After years of counting calories, Americans now indulging in fatty foods

September 24, 1993|By Knight-Ridder Newspapers

Bacon burgers are replacing bran muffins.

After a decade of dieting, burned-out Americans increasingly are substituting rich foods for low-calorie fare. Especially when they dine out.

"We have spent the last 20 years analyzing every mouthful of food we swallow for its goodness and badness," said Susan Haywood, a director at Yankelovich Partners, a Westport, Conn., research company that conducts an annual study of consumer trends.

"Our research shows that consumers have decided it's enough," she said. "We can't drink or smoke anymore. Drugs are out. The economy is soft. So we eat."

The fact that the number of overweight Americans has actually increased during our dieting frenzy -- to 34 percent of adults in 1991, from 27 percent in 1981 -- may be part of it ,too.

"People want more for their money these days, particularly when they dine out," said Ron Paul, president of Technomics, a Chicago-based restaurant analysis firm. "Forget that prissy and expensive Nouvelle. People want a little excess, and with this economy, there's not much else to be excessive about."

That doesn't mean that Americans don't care about eating healthy. Research by Opinion Research Corp. in Princeton, N.J., shows that more Americans today are concerned with nutrition than ever before. Low-fat and fat-free foods are still strong supermarket sellers.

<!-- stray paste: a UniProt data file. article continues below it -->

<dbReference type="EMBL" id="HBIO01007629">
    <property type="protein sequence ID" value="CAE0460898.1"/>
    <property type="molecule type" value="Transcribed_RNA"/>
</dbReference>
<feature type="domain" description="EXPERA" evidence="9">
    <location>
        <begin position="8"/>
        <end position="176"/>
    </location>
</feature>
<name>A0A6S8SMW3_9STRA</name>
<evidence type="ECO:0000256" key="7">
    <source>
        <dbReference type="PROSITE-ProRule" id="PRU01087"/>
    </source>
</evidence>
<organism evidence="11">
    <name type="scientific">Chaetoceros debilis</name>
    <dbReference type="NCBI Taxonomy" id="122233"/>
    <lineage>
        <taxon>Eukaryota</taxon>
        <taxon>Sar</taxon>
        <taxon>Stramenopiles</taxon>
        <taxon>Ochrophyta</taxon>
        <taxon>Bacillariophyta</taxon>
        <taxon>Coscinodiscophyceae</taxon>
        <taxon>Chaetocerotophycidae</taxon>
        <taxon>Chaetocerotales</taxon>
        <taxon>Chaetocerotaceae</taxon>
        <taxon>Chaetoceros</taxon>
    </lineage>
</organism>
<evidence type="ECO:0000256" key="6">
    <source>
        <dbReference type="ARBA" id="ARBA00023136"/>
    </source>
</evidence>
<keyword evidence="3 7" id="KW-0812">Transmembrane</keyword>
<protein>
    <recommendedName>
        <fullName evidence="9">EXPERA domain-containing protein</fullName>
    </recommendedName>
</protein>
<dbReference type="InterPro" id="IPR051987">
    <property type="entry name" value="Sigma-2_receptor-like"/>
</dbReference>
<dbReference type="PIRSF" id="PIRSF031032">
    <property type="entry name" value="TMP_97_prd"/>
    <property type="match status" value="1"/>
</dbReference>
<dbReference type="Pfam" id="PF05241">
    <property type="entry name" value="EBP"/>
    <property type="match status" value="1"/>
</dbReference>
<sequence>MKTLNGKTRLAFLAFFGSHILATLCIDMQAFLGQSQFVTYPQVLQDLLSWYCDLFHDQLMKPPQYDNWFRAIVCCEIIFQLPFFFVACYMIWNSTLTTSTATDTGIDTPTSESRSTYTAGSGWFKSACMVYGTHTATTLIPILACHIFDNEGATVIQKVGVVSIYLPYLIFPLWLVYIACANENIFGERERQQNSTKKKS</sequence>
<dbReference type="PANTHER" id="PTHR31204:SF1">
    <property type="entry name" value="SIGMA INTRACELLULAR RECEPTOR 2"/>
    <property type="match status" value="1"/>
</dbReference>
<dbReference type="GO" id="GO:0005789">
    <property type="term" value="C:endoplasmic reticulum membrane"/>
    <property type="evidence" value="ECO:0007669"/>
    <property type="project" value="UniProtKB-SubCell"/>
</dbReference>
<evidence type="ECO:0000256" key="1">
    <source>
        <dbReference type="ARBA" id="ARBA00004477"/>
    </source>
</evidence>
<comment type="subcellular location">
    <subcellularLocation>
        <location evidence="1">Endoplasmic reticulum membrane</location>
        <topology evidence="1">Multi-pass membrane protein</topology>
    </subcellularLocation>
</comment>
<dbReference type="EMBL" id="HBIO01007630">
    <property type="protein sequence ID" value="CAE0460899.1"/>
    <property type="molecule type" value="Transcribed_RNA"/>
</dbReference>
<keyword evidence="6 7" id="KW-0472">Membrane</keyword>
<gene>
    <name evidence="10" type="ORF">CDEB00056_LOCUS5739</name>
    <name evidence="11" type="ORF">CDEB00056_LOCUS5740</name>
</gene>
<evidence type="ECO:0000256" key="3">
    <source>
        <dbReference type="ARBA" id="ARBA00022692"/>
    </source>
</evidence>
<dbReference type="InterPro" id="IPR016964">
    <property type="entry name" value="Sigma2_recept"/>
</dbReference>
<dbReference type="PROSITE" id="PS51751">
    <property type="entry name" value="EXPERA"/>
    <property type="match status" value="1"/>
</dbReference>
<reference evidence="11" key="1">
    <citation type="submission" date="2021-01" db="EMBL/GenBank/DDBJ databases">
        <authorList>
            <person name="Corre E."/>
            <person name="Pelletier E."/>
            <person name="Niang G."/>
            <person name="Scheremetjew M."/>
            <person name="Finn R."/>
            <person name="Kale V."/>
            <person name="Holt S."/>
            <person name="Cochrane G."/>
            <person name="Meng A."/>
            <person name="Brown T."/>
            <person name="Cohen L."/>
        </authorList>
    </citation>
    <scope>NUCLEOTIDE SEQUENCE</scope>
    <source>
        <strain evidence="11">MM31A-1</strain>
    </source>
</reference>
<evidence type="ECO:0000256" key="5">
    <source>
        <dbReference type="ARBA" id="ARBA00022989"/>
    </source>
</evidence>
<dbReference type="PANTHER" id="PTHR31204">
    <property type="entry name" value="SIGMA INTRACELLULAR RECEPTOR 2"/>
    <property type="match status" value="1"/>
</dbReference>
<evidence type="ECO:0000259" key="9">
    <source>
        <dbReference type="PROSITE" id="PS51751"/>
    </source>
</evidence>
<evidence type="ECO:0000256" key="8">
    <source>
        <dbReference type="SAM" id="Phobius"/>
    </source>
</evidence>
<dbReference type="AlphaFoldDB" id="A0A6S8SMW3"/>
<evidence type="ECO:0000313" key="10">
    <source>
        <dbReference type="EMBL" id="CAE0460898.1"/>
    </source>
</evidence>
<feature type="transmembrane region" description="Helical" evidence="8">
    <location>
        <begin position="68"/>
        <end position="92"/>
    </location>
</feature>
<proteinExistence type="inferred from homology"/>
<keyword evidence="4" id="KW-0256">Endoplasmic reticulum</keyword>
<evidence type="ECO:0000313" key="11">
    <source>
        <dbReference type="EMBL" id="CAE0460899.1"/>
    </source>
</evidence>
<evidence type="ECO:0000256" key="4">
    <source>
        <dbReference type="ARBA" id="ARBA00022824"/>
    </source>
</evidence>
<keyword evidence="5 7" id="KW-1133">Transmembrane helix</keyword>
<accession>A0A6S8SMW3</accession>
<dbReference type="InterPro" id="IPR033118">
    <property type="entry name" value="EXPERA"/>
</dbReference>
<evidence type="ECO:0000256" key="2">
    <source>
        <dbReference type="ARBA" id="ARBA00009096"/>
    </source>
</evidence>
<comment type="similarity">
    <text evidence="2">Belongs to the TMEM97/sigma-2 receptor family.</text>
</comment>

But the same study also shows that 91 percent of those people interviewed value food taste over any other food attribute.

And fatty foods taste good.

"It's an interesting dichotomy," said John LaRosa, president of Marketdata Enterprises, a consumer research firm that exclusively studies diet-related products. "Consumers are very concerned about fat and cholesterol, but premium ice cream sales are up for the first time in years. People are buying more bacon and meat. And sales of diet fast-food sandwiches like McDonald's McLean Deluxe are down."

Ben & Jerry's Homemade Ice Cream Inc. is seeing sales of its super-premium ice cream, with 15 percent butterfat, rise for the first time in years while low-fat yogurt sales are flat, said Rob Michalak, a company spokesman. A new hot seller from the Vermont-based ice cream maker is Wavy Gravy, an enticing blend of Brazil nuts and caramel ice cream, with ripples of thick chocolate fudge and roasted almonds.

Karen Brown, a spokeswoman for the Food Marketing Institute in Washington, calls it the "scrimp and splurge syndrome." Many consumers exercise and try to eat well. But when they want to reward themselves, they look for food that makes them feel good -- no matter how rich or fattening it is.

A lot of the change in consumer habits is attributable to an overdose of contradictory information.

After years of conflicting reports citing dietary dangers, consumers have given up trusting the experts.

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